Some time in the 21st century, a mysterious purple ray hits Earth, turning anyone touched by the light into a monster or zombie. With zombies roaming the streets, unaffected people lucky enough to have been inside a building when the ray hit are anxiously holding their collective breath, waiting for someone to rescue them. As The Last Guy, you are the survivors’ last hope to survive this global crisis.
Go forth and save!!
No of Players: 1
Review – by Keith Murray (October 2008)
When the Last Guy Premium Edition was launched in early August on the Japanese PSN (read our review here), we all thought that it would be augmented with downloadable content. But we were caught off-guard, and now have the “full” release. So how does this version compare with its slight but highly enjoyable brethren?
Upon loading it up, there appears to be no difference. The same rules apply; you must coax survivors from their hiding places, while avoiding various monsters dotted around the surroundings. The first of the new areas, Fisherman’s Wharf in San Francisco, is a gentle introduction to newcomers, but will cause slight consternation for Premium veterans as it feels overly simplified. Like all good titles, this is a red herring, as the various nooks and crannies dotted around the landscape encourage the continued risk/reward payoff established in the earlier scaled back version.
As you progress through the game, some of the most fiendish and downright evil level design choices created for a videogame become apparent. The Washington D.C. area provides a rectangular maze, which is littered with partially obscured bugs and monsters, all more than willing to destroy the rapidly-expanding line of survivors that have been painstakingly assembled from the surroundings. V.I.P`s are secreted in truly evil locations, which only open if you keep the chain of survivors in the thousands instead of the safe and manageable hundreds, meaning there’s always a fine line between shepherding and saving.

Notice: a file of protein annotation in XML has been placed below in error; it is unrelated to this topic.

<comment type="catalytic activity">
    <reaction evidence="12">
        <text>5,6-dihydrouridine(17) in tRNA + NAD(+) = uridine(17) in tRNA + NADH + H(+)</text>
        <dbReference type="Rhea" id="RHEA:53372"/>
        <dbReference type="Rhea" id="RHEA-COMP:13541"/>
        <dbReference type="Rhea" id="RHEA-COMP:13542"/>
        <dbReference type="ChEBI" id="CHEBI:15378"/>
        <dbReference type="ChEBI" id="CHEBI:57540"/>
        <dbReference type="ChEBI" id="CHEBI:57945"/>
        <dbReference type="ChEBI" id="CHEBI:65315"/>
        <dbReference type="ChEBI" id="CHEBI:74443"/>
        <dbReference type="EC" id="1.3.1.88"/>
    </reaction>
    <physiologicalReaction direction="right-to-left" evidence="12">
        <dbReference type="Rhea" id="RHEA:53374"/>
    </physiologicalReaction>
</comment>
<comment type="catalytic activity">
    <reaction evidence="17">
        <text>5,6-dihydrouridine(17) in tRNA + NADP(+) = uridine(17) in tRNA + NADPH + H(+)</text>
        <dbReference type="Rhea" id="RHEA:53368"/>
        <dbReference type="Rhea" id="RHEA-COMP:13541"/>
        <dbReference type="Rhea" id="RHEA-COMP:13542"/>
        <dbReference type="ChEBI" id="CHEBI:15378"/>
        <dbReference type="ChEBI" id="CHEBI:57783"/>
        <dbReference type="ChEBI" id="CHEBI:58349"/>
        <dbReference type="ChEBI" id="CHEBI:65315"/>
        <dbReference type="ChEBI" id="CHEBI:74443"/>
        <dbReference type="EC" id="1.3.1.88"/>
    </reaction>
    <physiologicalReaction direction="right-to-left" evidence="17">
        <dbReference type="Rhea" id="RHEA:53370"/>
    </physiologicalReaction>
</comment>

The horror continues when the location switches to Trafalgar Square in London, home to a monster which produces a noxious brown cloud, obscuring your view and leading to panic as any form of refuge is sought. To mention any further locations would spoil the surprise for potential new players, but it’s generous to say these obstacles are mild to what appears later on.
While it would be easy to form the opinion that all this is unduly harsh on the player, the constant, perpetual motion that zooming around the different areas gives an instant thrill, along with the nigh on perfect risk/reward balance. The different locations, all fully authentic, provide instantly recognisable landmarks which help to make a highly inventive title all the more interesting.
The Last Guy Full Game is a wonderful, addictive title that will continue to cause frustration and elation in equal measure. Whether it’s through the simple, yet effective, old school scoreboard system that will provoke almost daily checks by players to assure their place, or just the satisfaction of seeing just how far you have climbed up the world rankings, it delivers a unique experience, and makes it utterly essential.